This event will take place on Friday, October 21st starting at 8:30 a.m. at the Chancellor’s Suite, Student Center on the campus of Seton Hall University. For more information about the conference, schedule, and other details please consult the research guide below.

For additional information about educational resources related to the Easter Rising and Irish History found at Seton Hall University please consult the following Research Guide for more information.

Admission is Free of Charge. For More Information and to Pre-Register Contact: Alan Delozier, University Archivist at alan.delozier@shu.edu or (973) 275-2378.

irish-flag

Archives and Special Collections + University Weekend Activity Map . . .

Bob DaviesIn the spirit and long established tradition of celebrating homecoming at Setonia (more commonly known as Seton Hall University Weekend), the Archives & Special Collections Center is partnering with organizers of this event to commemorate milestone events in school history for those in attendance.  With this in mind, here is an overview of various historical-inspired highlights that will connect our place with students, parents, alumni, and other special visitors who will be in South Orange to personally enjoy the sights, sounds, and commemorative aspects of campus from Friday, September 23rd-Sunday, September 25th in particular . . .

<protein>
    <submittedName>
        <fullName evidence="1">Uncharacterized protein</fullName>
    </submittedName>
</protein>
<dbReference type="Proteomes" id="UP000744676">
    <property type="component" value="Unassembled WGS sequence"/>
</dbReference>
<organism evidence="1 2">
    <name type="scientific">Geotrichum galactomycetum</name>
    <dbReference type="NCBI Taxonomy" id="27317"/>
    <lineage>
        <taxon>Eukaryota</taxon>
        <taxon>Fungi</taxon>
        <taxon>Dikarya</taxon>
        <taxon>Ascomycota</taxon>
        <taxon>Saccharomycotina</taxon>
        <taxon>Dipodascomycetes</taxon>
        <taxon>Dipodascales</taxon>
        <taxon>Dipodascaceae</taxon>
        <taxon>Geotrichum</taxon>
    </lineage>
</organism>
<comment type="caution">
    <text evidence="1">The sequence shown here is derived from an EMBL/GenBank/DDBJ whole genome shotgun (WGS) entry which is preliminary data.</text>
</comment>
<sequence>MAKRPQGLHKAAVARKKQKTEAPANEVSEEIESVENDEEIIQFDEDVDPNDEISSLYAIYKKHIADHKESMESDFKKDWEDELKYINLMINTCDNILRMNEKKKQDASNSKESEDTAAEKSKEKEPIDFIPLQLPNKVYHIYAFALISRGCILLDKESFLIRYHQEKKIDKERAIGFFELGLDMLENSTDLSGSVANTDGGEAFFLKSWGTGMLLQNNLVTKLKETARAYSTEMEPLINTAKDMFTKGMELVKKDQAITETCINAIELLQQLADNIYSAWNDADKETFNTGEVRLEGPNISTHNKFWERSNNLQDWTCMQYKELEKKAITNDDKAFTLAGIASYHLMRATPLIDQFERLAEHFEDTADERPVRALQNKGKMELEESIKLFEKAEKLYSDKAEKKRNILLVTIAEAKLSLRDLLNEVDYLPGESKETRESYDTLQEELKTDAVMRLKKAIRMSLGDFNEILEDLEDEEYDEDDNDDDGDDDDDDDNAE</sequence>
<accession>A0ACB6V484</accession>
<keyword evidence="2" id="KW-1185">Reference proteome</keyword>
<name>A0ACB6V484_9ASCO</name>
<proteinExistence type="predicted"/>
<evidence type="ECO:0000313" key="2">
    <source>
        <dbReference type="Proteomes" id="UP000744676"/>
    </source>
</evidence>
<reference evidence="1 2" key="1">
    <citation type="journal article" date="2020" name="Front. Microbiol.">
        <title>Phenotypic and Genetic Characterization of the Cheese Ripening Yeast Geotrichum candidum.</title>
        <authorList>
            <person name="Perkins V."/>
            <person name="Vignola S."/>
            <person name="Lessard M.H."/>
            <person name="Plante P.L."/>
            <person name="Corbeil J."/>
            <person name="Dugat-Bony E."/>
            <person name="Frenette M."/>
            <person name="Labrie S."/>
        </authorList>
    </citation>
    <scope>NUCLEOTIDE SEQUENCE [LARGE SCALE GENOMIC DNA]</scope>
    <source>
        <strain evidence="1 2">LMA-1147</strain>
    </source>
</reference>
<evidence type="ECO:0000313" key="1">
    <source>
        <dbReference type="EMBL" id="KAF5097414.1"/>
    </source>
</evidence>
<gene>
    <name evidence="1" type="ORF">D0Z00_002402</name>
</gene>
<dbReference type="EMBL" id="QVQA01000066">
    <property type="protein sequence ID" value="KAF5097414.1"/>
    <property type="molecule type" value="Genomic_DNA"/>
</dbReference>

On Friday, September 23rd from 4:00 to 5:00 p.m. in the Team Film Room (located on the lower level of the Athletic Center) you are welcome to join author Mr. Barry Marin who has written a book on Bob Davies, the first All-American athlete in Setonia history who Mr. Martin will discuss in a talk entitled: “Bob Davies:  Superstar of Seton Hall’s Golden Age of Basketball.”  A great deal of research on his book was conducted via our various student and sports-oriented collections on site.  From his findings, Mr. Martin has outlined the focus of his book on Davies and his times in conjunction with the significance our alumnus brought to the game of basketball in the following manner: